As advances in cutting tool designs proliferate, cutting tool providers find that performance optimization means partnering with users and machine tool builders. Payoff: productivity and profitability.
Competitive differentiation among cutting tool providers still begins with new product development. But today's leading providers partner with users to help fulfill the potential of the cutting tool design.
The product development/partnership emphasis is evident at Kennametal Inc., where, for the last five years, 45% of revenue has come from metal cutting products less than 5 years old, says Carlos Cardoso, chairman, president and CEO.
Maintaining that innovation emphasis is still the central mission of the company's global technical centers in the U.S., Germany, Israel and India. "Each research center is responsible for new product development, primarily in each center's local markets," adds Kennametal's George Coulston, director of breakthrough technologies. "We're trying to introduce products at a market-leading pace to bring ever-increasing value to our customers."
Enter partnering: As cutting tool suppliers speed product innovations, those suppliers are also rethinking the traditional vendor/purchasing relationships and are approaching the upper management of manufacturing customers with an enhanced value-added menu of services. The emphasis: process optimization through partnering with all of the functional manufacturing steps.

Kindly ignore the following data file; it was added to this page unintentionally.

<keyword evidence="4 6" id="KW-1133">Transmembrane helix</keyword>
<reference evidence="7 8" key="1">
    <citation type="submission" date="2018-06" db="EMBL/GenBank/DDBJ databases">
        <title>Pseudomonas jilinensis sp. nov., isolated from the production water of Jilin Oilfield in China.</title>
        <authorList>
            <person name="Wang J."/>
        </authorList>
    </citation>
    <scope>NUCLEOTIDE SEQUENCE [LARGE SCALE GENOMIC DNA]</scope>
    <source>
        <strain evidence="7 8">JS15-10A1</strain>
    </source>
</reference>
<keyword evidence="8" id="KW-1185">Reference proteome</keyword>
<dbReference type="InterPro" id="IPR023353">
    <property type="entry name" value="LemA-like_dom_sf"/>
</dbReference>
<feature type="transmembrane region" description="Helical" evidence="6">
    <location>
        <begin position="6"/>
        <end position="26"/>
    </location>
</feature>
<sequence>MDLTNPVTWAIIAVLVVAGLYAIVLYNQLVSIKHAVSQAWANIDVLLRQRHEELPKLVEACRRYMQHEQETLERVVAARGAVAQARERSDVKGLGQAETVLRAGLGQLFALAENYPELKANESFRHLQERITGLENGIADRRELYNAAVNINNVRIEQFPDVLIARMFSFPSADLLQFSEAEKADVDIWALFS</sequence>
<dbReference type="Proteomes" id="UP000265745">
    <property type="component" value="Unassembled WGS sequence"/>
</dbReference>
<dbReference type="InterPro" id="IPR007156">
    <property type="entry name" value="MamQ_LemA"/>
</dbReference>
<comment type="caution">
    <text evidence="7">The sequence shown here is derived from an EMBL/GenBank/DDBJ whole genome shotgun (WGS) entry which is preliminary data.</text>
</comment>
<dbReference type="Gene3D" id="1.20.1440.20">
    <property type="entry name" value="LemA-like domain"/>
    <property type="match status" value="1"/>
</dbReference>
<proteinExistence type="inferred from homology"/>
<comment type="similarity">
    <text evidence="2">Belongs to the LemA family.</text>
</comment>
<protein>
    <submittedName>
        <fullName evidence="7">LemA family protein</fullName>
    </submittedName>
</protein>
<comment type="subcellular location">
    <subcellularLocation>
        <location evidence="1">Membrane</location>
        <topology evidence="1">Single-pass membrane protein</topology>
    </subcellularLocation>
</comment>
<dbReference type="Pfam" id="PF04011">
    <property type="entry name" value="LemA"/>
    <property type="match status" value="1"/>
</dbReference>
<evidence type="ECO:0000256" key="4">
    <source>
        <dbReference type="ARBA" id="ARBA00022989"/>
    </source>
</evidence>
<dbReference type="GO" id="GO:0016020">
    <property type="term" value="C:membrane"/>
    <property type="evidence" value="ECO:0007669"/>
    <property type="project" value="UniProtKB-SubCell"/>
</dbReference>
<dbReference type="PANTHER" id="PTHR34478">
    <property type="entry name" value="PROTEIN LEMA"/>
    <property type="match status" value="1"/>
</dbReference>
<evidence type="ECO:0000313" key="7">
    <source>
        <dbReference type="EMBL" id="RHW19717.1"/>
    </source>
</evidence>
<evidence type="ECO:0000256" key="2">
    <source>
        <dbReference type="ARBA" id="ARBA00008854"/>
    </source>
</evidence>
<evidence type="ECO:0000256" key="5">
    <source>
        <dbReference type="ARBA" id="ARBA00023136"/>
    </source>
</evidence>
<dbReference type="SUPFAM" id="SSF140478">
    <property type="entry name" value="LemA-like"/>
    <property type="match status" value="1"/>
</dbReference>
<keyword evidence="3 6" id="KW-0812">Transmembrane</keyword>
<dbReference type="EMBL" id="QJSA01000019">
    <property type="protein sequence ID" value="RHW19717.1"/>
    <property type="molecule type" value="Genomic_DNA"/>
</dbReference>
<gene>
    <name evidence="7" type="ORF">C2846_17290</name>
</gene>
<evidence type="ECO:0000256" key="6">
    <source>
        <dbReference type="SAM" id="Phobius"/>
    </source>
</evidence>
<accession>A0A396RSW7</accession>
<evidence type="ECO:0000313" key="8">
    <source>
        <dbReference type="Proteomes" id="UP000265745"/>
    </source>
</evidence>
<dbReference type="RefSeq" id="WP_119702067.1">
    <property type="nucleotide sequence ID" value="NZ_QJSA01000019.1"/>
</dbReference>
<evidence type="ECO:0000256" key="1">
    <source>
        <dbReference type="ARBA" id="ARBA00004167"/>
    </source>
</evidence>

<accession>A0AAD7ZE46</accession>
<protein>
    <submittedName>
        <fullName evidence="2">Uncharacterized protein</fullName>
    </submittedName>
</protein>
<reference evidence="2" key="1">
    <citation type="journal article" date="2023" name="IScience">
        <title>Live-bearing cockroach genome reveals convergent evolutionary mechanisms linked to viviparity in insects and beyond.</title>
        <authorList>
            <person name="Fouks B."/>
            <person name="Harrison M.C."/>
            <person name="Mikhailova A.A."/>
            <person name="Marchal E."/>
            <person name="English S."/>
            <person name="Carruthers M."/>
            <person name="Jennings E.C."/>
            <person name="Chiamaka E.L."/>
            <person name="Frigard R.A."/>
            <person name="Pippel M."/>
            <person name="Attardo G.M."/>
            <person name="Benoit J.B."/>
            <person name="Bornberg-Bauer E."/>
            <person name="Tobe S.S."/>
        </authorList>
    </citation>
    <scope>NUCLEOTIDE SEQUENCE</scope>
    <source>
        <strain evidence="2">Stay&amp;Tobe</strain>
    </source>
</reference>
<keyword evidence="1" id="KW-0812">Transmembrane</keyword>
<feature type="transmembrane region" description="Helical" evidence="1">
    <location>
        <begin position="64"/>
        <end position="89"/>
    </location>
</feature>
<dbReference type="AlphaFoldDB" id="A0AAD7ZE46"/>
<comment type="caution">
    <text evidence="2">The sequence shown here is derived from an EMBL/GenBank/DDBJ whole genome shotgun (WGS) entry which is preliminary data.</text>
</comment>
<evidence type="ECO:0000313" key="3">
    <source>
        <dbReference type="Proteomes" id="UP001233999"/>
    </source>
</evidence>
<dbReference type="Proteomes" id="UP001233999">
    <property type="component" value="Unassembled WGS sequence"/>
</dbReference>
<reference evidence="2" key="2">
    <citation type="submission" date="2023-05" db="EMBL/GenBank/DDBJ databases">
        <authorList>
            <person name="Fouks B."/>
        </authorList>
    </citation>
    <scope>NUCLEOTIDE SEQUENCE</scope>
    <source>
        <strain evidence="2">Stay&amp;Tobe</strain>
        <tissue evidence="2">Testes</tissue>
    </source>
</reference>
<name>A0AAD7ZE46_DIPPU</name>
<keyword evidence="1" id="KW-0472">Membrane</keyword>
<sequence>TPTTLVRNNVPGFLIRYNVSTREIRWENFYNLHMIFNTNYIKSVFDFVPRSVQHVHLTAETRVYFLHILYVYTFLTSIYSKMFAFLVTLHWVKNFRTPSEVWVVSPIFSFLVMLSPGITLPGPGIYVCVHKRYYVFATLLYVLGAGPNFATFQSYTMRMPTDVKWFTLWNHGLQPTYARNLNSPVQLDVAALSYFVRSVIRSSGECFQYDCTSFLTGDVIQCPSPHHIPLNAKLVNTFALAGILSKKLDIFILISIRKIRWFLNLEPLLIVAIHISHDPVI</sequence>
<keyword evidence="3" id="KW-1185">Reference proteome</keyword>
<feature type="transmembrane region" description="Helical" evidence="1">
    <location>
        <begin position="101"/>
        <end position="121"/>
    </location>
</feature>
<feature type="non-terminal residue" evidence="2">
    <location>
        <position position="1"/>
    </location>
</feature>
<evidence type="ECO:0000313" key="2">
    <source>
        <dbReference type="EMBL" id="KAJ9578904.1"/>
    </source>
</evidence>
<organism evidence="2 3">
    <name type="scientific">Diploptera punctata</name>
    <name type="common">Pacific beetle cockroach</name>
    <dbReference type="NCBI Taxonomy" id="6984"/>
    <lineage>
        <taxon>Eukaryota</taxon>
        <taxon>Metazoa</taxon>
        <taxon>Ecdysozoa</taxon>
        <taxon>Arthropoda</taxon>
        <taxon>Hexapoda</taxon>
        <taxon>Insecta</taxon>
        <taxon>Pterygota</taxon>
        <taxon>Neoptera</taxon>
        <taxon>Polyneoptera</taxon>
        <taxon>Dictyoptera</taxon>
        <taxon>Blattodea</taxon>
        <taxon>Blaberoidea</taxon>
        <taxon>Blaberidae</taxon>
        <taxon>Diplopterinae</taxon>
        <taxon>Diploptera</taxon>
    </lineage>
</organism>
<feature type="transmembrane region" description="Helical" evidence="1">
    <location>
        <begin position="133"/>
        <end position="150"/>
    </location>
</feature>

Machine tool builders are typically included in the partnering arrangements, says Brian Norris, vice president marketing with Sandvik Coromant. For example, machine tool builder Mazak's partnering functions include training and education, says Norris. He says cutting tool providers want customers to appreciate the machine tool's role in maximizing the cutting tool's ROI. "Correctly using the cutting tool accelerates and maximizes receipt of the payback in terms of quality and productivity."
The message implicit in the service initiatives is a reminder that while cutting tools may account for only 3% to 5% of the cost of producing a typical metal part, the cutting tools can have an enormous impact on product quality, efficiency and cost, adds Kennametal's Cardoso.
For example, a single custom-designed, high-performance cutting tool can replace the machining operations performed by two or three lesser-performing tools in certain applications. While the new custom tool may, in fact, be much more expensive than legacy tools, the performance improvement of the custom tool and its ability to reduce non-value-added time associated with tool travel and tool changes may reduce overall cycle time and cost to produce the part by 50% or more, explains Cardoso. In these cases, the financial benefits of improving the overall manufacturing process dwarf the incremental increase in tooling cost.